Monthly Archives: June 2016

Lessons Learned from US’s Soccer Run in Copa America

The US Men’s Soccer Team had a great run to the semi-finals in the just-concluded Copa America Centenario. This was the 100th anniversary of this tourney usually reserved for South American teams only, and played in the US for the first time ever. While it was disappointing to get clobbered by Argentina, the overall team performance bodes well for the future.

Here are some things we learned about the US team in watching its six games:

  1. Kudos to Coach Juergen Klinsmann for setting an aggressive goal of reaching the semi-finals, and then making it. This was a bold objective in a very competitive tournament, featuring five of the world’s top nine teams: #1 Argentina, #3 Columbia, #5 Chile, #7 Brazil, and #9 Uruguay. The top three teams all advanced to the semis, as Brazil, Uruguay and Mexico fell by the wayside. In the quarters, the US bested #13 Ecuador, 2-1.
  2. For the first time as US coach, Klinsmann went with the same lineup, shaped in a more aggressive formation with emerging star Bobby Wood teamed up front with veteran Clint Dempsey. Dempsey led the way with three goals and two assists, disproving the doubters that said he is over the hill. The US played a more aggressive style of attacking its opponents all over the field, and it paid off. Klinsmann also found a solid back line led by young John Brooks, Geoff Cameron, Fabian Johnson and DeAndre Yedlin. Brooks, Wood and Yedlin are emerging young stars while Dempsey and Jermaine Jones proved they have enough life to anchor the team at the 2018 World Cup.
  3. However, the crushing defeat at the hands of Argentina and Lionel Messi showed just how far the US has to go to move into the top ranks. The Americans played that game without three starters, while revealed just how thin its bench strength is. Klinsmann needs to jettison journeymen like Chris Wondolowski and Kyle Beckerman and give his younger players like Darlington Nagbe and 17-year-old Christian Pulisic – who has the potential to become the best player in US history – the opportunity to start rather than being subbed in with twenty minutes left.
  4. US Captain Michael Bradley was the major disappointment of the tourney. He was off pace with his passes the entire tournament, and a disaster against Argentina. As captain, it was Bradley’s job to lead the team and serve as quarterback in the back, yet he never showed any spark or leadership in the six games. Is Bradley over the hill at only 28, or does he need some serious coaching to get his game back on track? Instead of protecting his captain, Klinsmann needs to send him a message by benching him this fall in favor of a center midfield duo of Jones and Nagbe.
  5. In spite of losing 1-0 to Columbia in the third-place game, the Americans played this top-ranked team dead even. Only a brilliant save kept Dempsey’s curling direct kick out of the upper corner. Minutes later, Wood hit the post – a shot that could just as easily bounced in. The US was playing without two of its starting defenders due to injuries, as Columbia realized that subs Michael Orozco and Matt Besler couldn’t keep up the pace.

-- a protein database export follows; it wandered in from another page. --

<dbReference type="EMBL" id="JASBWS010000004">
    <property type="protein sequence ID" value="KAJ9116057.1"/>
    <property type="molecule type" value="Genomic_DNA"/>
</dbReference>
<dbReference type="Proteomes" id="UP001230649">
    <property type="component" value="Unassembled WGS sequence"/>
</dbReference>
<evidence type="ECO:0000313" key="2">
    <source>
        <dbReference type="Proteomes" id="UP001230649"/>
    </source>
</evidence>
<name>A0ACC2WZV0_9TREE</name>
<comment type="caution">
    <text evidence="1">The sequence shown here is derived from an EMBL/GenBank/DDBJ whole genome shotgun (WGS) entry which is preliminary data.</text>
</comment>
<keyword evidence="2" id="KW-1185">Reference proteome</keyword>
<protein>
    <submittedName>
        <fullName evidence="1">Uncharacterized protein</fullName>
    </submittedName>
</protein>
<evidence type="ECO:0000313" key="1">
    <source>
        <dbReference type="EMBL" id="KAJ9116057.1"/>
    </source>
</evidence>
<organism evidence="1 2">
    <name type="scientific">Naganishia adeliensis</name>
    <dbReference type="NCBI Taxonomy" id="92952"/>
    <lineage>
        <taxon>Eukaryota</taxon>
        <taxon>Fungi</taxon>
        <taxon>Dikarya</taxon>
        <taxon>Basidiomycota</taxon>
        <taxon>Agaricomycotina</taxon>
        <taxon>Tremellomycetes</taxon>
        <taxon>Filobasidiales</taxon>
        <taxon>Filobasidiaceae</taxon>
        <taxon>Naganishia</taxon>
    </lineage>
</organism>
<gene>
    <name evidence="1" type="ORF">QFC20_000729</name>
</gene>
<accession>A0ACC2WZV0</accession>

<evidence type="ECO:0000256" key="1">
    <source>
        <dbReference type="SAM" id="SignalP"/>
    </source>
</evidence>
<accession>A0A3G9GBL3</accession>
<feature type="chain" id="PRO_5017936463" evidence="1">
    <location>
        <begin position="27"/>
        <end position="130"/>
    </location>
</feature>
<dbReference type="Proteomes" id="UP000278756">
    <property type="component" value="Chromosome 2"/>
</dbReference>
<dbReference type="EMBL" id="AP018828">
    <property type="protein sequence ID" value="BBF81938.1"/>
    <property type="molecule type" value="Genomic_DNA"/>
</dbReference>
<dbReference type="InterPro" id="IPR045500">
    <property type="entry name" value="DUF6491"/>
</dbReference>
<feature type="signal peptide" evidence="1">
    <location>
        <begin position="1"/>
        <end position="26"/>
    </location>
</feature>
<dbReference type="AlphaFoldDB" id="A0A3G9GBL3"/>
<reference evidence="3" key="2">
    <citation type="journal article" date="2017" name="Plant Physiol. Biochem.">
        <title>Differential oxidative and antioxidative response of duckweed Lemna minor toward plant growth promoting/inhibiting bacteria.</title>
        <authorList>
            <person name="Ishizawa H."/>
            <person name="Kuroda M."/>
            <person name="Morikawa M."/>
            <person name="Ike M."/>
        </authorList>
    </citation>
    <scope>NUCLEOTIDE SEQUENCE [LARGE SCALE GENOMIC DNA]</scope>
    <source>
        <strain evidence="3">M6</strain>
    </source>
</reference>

Looking ahead to World Cup 2018, Klinsmann should bring more of emerging young stars into the starting lineup and give them the experience of starting in qualifying games this fall, and drop the journeyman veterans who have proven that they can’t play at the top level. In spite of some disappointments, the US run in Copa was a big step forward and a sign of better days ahead.

Bill George is Senior Fellow at Harvard Business School, former Chairman & CEO of Medtronic, and author of Discover Your True North.

CNBC: Attracting Talent; Brexit & Banks

Bill George, Harvard Business School, discusses what it really takes to get and keep top talent in your organization. And what impact could Brexit have on banks.

This content was originally posted on on 6/20/16.

MARKETPLACE: Former CEO Weighs in on Shareholder Value

In our series “The Price of Profits,” we’re exploring corporations. What are they for? Whom are they for? And how that impacts the economy and you.

Bill George is the senior fellow at the Harvard Business School and the former CEO of Medtronic. During his time as CEO, George took a long-term approach to growing Medtronic into a booming business. He spoke with Marketplace host Kai Ryssdal about shareholder value and the problems with short-term thinking.

On the prevalence of shareholder-value thinking:

I think we’ve moved way too much towards what’s called shareholder value and away from taking into account creating value for all your stakeholders. You’ve got to think about how you’re creating values for your customers and in turn your employees. If you do that, well you’ll have great value for your shareholders.

On the reporting requirements for companies:

I think we should take the Warren Buffet approach at looking at the underlying financial metrics and not trying to meet the stock markets expectations. I always told the stock market ‘those are your expectations, my job is to build the company and achieve the goals we’ve announced to you.’ But I do think we should report quarterly. I think it’s a good discipline and because it gives investors a current look at what’s happening.

On companies engaging in buybacks:

There’s no evidence that in the long term buying back stock increases the stock price. If companies have excess cash, like say Apple does, I think it can be a very good thing to give some of that excess cash back to the shareholders. But if you’re depleting your ability to invest in research and development, in capital expenditures, in expansion or acquisitions, I think it’s a mistake.

Click the audio player above to listen to the full interview. 

Bill George was chairman of the board of Medtronic from 1996 until 2002. The current chairman and CEO of Medtronic, Omar Ishrak, is on the board of trustees of American Public Media, the parent company of Marketplace.


The original content for this piece was published on on 6/16/16.